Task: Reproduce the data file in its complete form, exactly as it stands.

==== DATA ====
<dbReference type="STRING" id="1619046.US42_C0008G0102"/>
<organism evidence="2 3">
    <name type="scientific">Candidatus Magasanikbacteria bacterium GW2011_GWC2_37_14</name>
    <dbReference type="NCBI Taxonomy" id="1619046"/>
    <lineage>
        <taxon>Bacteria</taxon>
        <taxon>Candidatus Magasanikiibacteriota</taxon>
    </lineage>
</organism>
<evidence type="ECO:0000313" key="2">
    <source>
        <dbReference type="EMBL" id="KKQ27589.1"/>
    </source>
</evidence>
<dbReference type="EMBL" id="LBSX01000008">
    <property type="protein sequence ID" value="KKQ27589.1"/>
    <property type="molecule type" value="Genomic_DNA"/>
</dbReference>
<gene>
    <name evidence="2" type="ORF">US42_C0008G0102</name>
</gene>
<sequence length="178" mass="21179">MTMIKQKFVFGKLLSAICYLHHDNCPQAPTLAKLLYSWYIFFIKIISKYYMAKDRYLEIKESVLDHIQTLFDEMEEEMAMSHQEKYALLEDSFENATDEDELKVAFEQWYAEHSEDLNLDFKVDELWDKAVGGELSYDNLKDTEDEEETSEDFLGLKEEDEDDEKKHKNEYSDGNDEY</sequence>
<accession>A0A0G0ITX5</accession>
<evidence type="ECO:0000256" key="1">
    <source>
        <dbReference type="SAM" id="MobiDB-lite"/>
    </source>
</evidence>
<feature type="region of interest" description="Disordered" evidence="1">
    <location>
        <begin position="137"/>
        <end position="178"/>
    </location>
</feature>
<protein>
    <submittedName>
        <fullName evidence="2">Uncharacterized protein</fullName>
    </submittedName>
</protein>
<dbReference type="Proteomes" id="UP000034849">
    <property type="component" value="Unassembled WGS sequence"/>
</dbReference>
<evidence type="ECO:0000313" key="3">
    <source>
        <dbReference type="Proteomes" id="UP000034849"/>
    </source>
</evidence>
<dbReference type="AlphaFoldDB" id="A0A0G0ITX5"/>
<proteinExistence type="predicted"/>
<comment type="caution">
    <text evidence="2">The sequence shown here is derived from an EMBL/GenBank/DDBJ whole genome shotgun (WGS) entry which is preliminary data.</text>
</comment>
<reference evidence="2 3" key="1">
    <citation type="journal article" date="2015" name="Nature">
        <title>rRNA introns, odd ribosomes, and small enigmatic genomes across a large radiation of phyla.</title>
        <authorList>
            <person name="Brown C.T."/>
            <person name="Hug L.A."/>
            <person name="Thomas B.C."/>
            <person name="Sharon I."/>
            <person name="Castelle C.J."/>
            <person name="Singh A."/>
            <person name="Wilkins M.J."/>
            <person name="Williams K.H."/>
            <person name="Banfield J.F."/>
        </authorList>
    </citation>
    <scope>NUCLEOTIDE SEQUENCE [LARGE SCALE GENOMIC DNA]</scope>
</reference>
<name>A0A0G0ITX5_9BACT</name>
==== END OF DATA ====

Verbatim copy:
<dbReference type="STRING" id="1619046.US42_C0008G0102"/>
<organism evidence="2 3">
    <name type="scientific">Candidatus Magasanikbacteria bacterium GW2011_GWC2_37_14</name>
    <dbReference type="NCBI Taxonomy" id="1619046"/>
    <lineage>
        <taxon>Bacteria</taxon>
        <taxon>Candidatus Magasanikiibacteriota</taxon>
    </lineage>
</organism>
<evidence type="ECO:0000313" key="2">
    <source>
        <dbReference type="EMBL" id="KKQ27589.1"/>
    </source>
</evidence>
<dbReference type="EMBL" id="LBSX01000008">
    <property type="protein sequence ID" value="KKQ27589.1"/>
    <property type="molecule type" value="Genomic_DNA"/>
</dbReference>
<gene>
    <name evidence="2" type="ORF">US42_C0008G0102</name>
</gene>
<sequence length="178" mass="21179">MTMIKQKFVFGKLLSAICYLHHDNCPQAPTLAKLLYSWYIFFIKIISKYYMAKDRYLEIKESVLDHIQTLFDEMEEEMAMSHQEKYALLEDSFENATDEDELKVAFEQWYAEHSEDLNLDFKVDELWDKAVGGELSYDNLKDTEDEEETSEDFLGLKEEDEDDEKKHKNEYSDGNDEY</sequence>
<accession>A0A0G0ITX5</accession>
<evidence type="ECO:0000256" key="1">
    <source>
        <dbReference type="SAM" id="MobiDB-lite"/>
    </source>
</evidence>
<feature type="region of interest" description="Disordered" evidence="1">
    <location>
        <begin position="137"/>
        <end position="178"/>
    </location>
</feature>
<protein>
    <submittedName>
        <fullName evidence="2">Uncharacterized protein</fullName>
    </submittedName>
</protein>
<dbReference type="Proteomes" id="UP000034849">
    <property type="component" value="Unassembled WGS sequence"/>
</dbReference>
<evidence type="ECO:0000313" key="3">
    <source>
        <dbReference type="Proteomes" id="UP000034849"/>
    </source>
</evidence>
<dbReference type="AlphaFoldDB" id="A0A0G0ITX5"/>
<proteinExistence type="predicted"/>
<comment type="caution">
    <text evidence="2">The sequence shown here is derived from an EMBL/GenBank/DDBJ whole genome shotgun (WGS) entry which is preliminary data.</text>
</comment>
<reference evidence="2 3" key="1">
    <citation type="journal article" date="2015" name="Nature">
        <title>rRNA introns, odd ribosomes, and small enigmatic genomes across a large radiation of phyla.</title>
        <authorList>
            <person name="Brown C.T."/>
            <person name="Hug L.A."/>
            <person name="Thomas B.C."/>
            <person name="Sharon I."/>
            <person name="Castelle C.J."/>
            <person name="Singh A."/>
            <person name="Wilkins M.J."/>
            <person name="Williams K.H."/>
            <person name="Banfield J.F."/>
        </authorList>
    </citation>
    <scope>NUCLEOTIDE SEQUENCE [LARGE SCALE GENOMIC DNA]</scope>
</reference>
<name>A0A0G0ITX5_9BACT</name>